Practice Report | Jan. 20, 2014

Practice Report | Jan. 20, 2014

The Timberwolves as an organization have played on Dr. Martin Luther King, Jr. Day in 22 of their 25 years in the league. But on Monday, the Wolves had a rare off day on MLK Day and had a chance to reflect after practice about what the Civil Rights leader meant to our country and to those who followed his lead.

For the players on Minnesota’s roster, Dr. Martin Luther King’s legacy is one of peace and equality, one that helped pave the way for everyone to live together in harmony and have opportunities to follow their own dreams like playing in the NBA.

“We wouldn’t be here if it wasn’t for him,” guard Kevin Martin said. “So it’s great that the NBA recognizes what he has done off the court for many players…it’s just a great day in all.”

The NBA schedule 10 games coast-to-coast on Monday, beginning with contests in the morning and ending with 9:30 p.m. CT contest between the Warriors and Pacers. It’s an important day in the NBA’s season because of what Dr. King represented and what he fought for during the 1960s Civil Rights Movement.

In many ways, participating in the NBA’s Martin Luther King, Jr., schedule is a badge of honor. This particular Wolves team was not scheduled to compete, but over the team’s history they’ve compiled a 14-8 lifetime record on the holiday. The last time Minnesota did not play on MLK Day was 1999.

Whether they’re suited up for a game or practicing at the LifeTime Fitness Training Center, players like guard A.J. Price are proud to be part of a league that celebrates Dr. Martin Luther King, Jr.’s legacy. He said regardless of however they decide to do it, the fact that they acknowledge what he stood for and celebrate his place in U.S. history says a lot about the league as a whole.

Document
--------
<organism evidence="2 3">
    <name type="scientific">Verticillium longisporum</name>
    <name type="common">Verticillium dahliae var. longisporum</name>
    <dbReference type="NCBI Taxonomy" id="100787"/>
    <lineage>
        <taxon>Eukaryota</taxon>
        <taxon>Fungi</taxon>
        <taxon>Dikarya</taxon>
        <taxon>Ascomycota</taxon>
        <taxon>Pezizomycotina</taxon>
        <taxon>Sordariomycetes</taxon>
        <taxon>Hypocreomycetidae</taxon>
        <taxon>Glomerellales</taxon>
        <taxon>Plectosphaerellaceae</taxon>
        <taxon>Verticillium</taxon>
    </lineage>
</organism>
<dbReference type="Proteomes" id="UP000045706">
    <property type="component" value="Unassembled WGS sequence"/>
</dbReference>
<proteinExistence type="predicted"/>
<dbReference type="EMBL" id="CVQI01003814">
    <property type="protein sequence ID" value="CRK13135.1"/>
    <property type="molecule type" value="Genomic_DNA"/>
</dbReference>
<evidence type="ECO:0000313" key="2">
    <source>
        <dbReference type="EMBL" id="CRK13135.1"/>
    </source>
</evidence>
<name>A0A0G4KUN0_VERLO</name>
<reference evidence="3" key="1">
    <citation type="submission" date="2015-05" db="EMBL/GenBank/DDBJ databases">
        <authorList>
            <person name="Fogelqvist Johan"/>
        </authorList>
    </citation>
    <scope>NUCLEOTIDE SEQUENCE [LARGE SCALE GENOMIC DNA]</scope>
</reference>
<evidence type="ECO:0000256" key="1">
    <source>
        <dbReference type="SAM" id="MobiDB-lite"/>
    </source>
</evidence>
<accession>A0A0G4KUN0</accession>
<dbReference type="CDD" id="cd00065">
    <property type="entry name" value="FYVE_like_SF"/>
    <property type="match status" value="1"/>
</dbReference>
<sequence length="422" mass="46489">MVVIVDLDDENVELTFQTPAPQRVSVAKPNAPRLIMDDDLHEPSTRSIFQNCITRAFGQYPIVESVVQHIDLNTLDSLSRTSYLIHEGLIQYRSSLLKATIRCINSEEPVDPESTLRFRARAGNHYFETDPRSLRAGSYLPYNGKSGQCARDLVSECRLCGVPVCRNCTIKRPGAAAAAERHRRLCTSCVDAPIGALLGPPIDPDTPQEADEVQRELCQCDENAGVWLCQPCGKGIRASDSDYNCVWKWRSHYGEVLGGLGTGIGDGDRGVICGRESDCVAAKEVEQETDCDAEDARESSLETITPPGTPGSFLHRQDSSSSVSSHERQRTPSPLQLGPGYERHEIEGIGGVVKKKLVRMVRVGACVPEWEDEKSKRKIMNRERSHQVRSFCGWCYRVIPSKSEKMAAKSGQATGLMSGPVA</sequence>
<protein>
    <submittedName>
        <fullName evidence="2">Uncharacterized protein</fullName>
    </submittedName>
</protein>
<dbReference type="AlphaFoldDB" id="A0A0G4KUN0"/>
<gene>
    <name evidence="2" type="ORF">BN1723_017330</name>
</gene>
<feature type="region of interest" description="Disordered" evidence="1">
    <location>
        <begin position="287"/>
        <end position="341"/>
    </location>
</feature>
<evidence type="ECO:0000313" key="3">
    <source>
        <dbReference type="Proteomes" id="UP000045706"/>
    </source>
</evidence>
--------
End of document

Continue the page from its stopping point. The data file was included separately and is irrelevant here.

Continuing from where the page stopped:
“He fought to make the world a better place, and we’re still working to be perfect in that aspect today, but I think he’s the reason why we are where we are now,” Price said. “There were a lot of other people around that time, but he was definitely one of the most prevalent leaders around that time.”

Price has been around the league for five seasons, so he’s gotten an understanding for how the NBA celebrates MLK Day. For rookie Shabazz Muhammad, he’s familiar through growing up watching as a fan. Now, even though this season he isn’t suited up, he’ll likely get a chance soon to play an NBA game on the holiday.

He’s looking forward to that chance.

“It will mean a lot,” Muhammad said. “You look at it, and we have all kinds of guys on our team and we’ve come together as brothers. That’s the good thing about having a family with basketball and all the sports. Nobody gets treated bigger than the other guy, and that’s something that’s big on our team. We’re all family and brothers, and it really helps a lot.”

Price said it’s important for players, too, to recognize the significance of Dr. Martin Luther King’s message and his legacy.

“It’s definitely a privilege to take part in, you know, something as significant as Martin Luther King Day,” Price said. “Just for what he did all around the world. I think it’s great that the NBA participates in it and shows that they’re definitely appreciative of everything he’s done. I think it’s great for the league, it’s great for us as players.”

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